The day ended with a promise to extend this interest in the fall of 2017 around a contributory day aimed at both conducting a training workshop – which was the third objective of the WAB/WLL meeting but which could not have taken place at this time, since exchanges and feedbacks were more numerous and sustained than expected -. Then, we hope to be able to specify the articulation of possible mechanisms and feasible projects in response to the questions raised earlier. This upcoming event will lay the groundwork for a network of wikimedien.ne.s QC + librarians, in a still informal but more organized way.
And elsewhere in the library
As I mentioned earlier, the nature of the discussions at the WAB/WLL workshop is consistent with the findings from an international perspective. In recent years, library initiatives have grown on an individual basis, as Alex Stinson, a GLAM-Wiki (GLAM for Galleries, Libraries, Archives, Museums) strategist at the Wikimedia Foundation (WMF), emphasized in a workshop. His presentation is available.
I would add to this observation that signs of structuring, or expectations in this respect, from an organizational point of view, are also quite evident. Building on its authority, IFLA published its White Paper in February 2017 as a guide, with promising orientations, and a sampling of various existing collaborations between Wikipedia and libraries all over the world. IFLA has similarly promoted campaign # 1lib1ref 2017 which encouraged librarians to add sources to Wikipedia.
With this in mind, OCLC’s ambitious Wikipedia + Libraries: Better Together Program, which has been providing webinars for two years now, is preparing to step up its approach with an online training of 10 sessions to train 500 librarians In the United States this autumn as part of a study funded by the Knight Foundation.
Alex Stinson pointed out, however, that for library initiatives until now, “Most models focus on extracting unique knowledge from institutions, not building a professional practice”). What is interesting in this observation is that it means a resolutely traditional conception of libraries oriented on the collections that are deposited in a container. With these deposits of archives, digital collections, and data in the Wikipedia apparatus, libraries, paradoxically, maintain a vision that they seek to put at a distance in the discourse they convey in the 21st century.
So when Stinson asks, “Where are we going now?” “Or ‘How to scale our relationship with libraries?’, should this extractive approach still serve as a response?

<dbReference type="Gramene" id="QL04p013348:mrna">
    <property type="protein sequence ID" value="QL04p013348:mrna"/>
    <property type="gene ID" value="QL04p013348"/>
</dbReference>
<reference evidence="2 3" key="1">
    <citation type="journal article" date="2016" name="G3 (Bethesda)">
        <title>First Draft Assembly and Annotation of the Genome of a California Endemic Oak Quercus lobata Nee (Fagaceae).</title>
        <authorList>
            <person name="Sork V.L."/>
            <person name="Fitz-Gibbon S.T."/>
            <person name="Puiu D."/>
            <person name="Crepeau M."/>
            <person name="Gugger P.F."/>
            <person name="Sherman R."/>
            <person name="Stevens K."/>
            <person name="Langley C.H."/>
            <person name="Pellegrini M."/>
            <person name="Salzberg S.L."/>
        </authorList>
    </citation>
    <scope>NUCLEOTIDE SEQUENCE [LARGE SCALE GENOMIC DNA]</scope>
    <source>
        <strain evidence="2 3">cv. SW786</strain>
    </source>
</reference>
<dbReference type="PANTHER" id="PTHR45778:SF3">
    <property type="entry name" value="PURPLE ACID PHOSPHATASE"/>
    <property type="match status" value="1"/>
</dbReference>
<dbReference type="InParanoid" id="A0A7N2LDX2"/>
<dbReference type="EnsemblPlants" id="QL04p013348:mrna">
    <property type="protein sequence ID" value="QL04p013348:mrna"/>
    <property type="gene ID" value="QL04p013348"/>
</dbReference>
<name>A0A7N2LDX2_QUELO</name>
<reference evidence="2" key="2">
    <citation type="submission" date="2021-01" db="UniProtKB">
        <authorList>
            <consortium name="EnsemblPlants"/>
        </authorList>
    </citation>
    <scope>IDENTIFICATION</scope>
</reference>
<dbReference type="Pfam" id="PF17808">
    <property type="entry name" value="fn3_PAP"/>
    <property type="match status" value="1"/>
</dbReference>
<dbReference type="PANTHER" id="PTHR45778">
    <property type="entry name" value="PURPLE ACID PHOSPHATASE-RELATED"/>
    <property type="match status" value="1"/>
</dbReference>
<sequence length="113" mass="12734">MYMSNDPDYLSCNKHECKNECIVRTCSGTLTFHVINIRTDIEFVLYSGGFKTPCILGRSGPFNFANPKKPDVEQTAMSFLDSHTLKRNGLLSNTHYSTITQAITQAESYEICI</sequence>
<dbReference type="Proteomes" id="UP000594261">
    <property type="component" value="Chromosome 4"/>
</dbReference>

And if the question is to answer it: should the alternative question not be translated as ‘How could our relationship with librarians be scaled up? “And the possible answer is, in my opinion, rooted in the same perplexity that Stinson manifested in the current collection-centred model, and would be to look for ways to build a wikipedian professional practice, instead of emphasizing wiki-libraries, in order to have a more sensitive and probably more sustainable impact.
Where are we going now? From collections to commons
Indeed, the most sustainable bet would no longer be based exclusively on the addition of digital collections and data, but without excluding it! (especially in the context of current development surrounding Wikidata), but on the exploration of another model than the extraction’s one.
The challenge of this alternative model, on the other hand, is that it has to be built—as one becomes wiki median with some time. It does not rely solely on processes, but also on an approach or mindset. It refers us to a global transition that goes beyond the situation of the Wikipedia projects, which they are the laboratory, and which brings the professional practice to rethink the relationship maintained with the territorial and global community and to rethink shared governance based on the approach of the commons.
Wikipedia is neither an aggregate of collaborative knowledge, nor a simple community portal, but above all an innovative model of governance.
(Dominique Cardon, in Wikipedia, unidentified scientific object, edited by Barbe Lionel, Louise Merzeau, Valérie Schafer, Open Edition, 2015)
This governance obviously carries with it the question of the power and control of knowledge by virtue of rules other than those inherited from the institutions. But many of the latest are already experimenting them in their fab labs, seed libraries, etc. It sets up a collaborative matrix between the library and the community, which engages them through a project in which they are also involved as co-creators.